Here is an excellent interview with github.com/search guys about their search installation
Basic points are:
- 30 terabytes of data on SSD disks
- 2 billions of documents in the search index
- 44 servers on EC2 (8 frontends and 36 storage nodes)
- self-healing index – when user pushes new data, touched files are reindexed, which heals index and catches up with missed updates
- such a great setup crashed under load until elasticsearch was quite reconfigured, bugs got fixed and so on – 2 days offline and elasticsearch own gurus got involved
- elasticsearch has split-brain problem, which can corrupt data
- 44 EC2 nodes were replaced with 8 own physical servers with 32 cores and 14 Tb of SSD each
- elasticsearch 0.90 has rack-aware load balancing
- elasticsearch has built-in index optimization which doesn’t really delete objects from the indexes when used deletes data – this can be postponed and batched for maximum performance
- github.com uses ‘everything-over-http+json’ since Thrift is hard to debug and operated on albeit being faster
- each repository lives in single shard (they had 500 of them on EC2, but says its overkill) – this speeds up queries by 2 times
- split indexes as much as possible (kind of shard by time, but not exactly), archive old ones (compress them, glue together and so on)
I wrote this because Elliptics supports secondary indexes which we would want to try on similar setup – several billions of records, many terabytes of data. Our friends use MongoDB for that and it really sucks at it.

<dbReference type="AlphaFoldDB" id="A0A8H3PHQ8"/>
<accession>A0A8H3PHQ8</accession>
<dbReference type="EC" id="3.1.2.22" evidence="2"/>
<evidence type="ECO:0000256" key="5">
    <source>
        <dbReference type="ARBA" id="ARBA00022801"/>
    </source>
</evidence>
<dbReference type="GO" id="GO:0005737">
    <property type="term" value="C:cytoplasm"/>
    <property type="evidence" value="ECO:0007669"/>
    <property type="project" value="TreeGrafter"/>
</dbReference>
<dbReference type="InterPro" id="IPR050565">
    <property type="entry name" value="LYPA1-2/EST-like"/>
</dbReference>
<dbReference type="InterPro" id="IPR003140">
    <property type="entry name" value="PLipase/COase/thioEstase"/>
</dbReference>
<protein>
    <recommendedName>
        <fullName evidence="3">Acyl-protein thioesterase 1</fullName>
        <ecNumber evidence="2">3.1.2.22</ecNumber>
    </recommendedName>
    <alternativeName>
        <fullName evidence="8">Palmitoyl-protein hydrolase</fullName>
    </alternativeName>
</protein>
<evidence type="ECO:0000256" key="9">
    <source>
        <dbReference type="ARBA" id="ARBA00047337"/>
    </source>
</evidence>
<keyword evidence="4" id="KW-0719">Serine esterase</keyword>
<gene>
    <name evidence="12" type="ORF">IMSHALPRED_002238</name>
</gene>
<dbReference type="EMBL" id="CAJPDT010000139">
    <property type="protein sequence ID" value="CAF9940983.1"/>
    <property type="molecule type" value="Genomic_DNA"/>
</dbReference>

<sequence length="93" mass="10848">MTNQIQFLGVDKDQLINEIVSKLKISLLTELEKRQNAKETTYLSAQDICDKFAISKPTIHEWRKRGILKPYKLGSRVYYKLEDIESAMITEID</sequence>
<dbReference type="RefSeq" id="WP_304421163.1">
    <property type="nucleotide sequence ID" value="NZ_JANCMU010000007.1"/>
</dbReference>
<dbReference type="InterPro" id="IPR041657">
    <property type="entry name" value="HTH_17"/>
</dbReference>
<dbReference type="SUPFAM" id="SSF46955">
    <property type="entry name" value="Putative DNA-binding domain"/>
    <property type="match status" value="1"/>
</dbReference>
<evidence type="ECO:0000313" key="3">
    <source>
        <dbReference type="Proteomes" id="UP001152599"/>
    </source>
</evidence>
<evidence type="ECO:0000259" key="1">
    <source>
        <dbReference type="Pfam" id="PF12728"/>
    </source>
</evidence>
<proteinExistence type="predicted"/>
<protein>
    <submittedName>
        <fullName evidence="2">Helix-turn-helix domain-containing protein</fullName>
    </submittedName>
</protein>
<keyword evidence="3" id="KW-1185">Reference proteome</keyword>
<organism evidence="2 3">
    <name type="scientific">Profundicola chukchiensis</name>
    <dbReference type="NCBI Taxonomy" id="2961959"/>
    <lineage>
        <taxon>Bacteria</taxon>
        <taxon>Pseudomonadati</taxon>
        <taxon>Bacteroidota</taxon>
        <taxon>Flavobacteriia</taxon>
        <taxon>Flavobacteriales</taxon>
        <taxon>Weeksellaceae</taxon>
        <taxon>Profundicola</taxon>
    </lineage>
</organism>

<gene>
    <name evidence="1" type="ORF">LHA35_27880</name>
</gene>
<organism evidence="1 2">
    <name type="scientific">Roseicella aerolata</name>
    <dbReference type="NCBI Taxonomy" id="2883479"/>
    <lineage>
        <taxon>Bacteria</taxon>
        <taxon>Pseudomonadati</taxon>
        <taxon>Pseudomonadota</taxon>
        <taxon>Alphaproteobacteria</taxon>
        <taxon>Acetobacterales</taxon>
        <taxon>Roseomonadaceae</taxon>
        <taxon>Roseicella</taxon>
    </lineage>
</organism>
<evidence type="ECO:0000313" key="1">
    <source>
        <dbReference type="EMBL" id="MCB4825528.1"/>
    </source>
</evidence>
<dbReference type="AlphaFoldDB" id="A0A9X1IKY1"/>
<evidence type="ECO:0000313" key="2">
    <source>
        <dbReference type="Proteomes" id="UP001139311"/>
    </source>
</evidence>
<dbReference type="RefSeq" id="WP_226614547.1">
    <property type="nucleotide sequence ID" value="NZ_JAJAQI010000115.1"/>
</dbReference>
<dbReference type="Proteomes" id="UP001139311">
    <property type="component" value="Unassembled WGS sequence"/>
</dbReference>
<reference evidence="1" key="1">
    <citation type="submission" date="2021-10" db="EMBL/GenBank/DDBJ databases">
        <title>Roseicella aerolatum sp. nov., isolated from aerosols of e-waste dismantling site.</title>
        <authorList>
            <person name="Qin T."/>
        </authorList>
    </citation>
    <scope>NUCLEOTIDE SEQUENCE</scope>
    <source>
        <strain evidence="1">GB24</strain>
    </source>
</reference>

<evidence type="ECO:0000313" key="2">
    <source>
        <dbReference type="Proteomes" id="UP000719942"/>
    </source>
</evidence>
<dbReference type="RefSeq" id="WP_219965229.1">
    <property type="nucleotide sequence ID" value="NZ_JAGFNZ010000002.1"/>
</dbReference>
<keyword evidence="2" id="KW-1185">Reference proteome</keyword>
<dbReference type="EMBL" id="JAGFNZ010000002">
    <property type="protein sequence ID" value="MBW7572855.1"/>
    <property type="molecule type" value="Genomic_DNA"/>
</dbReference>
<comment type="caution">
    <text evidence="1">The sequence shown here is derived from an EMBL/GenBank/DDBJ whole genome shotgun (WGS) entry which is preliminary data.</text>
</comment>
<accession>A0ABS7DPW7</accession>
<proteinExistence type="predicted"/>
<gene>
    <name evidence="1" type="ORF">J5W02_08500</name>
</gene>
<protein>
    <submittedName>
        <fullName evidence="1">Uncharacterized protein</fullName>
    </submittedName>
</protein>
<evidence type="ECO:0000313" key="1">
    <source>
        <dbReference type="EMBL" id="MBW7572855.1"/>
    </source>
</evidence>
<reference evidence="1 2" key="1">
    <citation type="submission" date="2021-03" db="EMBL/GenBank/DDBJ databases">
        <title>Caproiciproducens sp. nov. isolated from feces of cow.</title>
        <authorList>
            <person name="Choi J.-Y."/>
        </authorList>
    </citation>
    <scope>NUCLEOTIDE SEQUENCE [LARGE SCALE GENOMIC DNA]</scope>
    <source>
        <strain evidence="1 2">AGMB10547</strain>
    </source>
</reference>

Our solution is not quite ready (we easily handle that amount of data, but we have to think about how elliptics indexes should handle that number of objects properly), but we are getting close – do not know whether there will be production use in the near future, but at least major testing for sure.
In a meantime my pet-project Wookie – search engine infrastructure on top of elliptics secondary indexes – got quite a bit of support: we have httpjson interface, and/or/quotes operators, various helper tools and so on. We are working on better lemmatization (using Snowball stemming quite sucks for russian for example), spelling correction and so on.
Not that I want to reinvent any modern search engine, but instead I have completely different idea in mind on how to implement what is called ‘relevance’ in search engine world.
This idea has to be checked in a real world.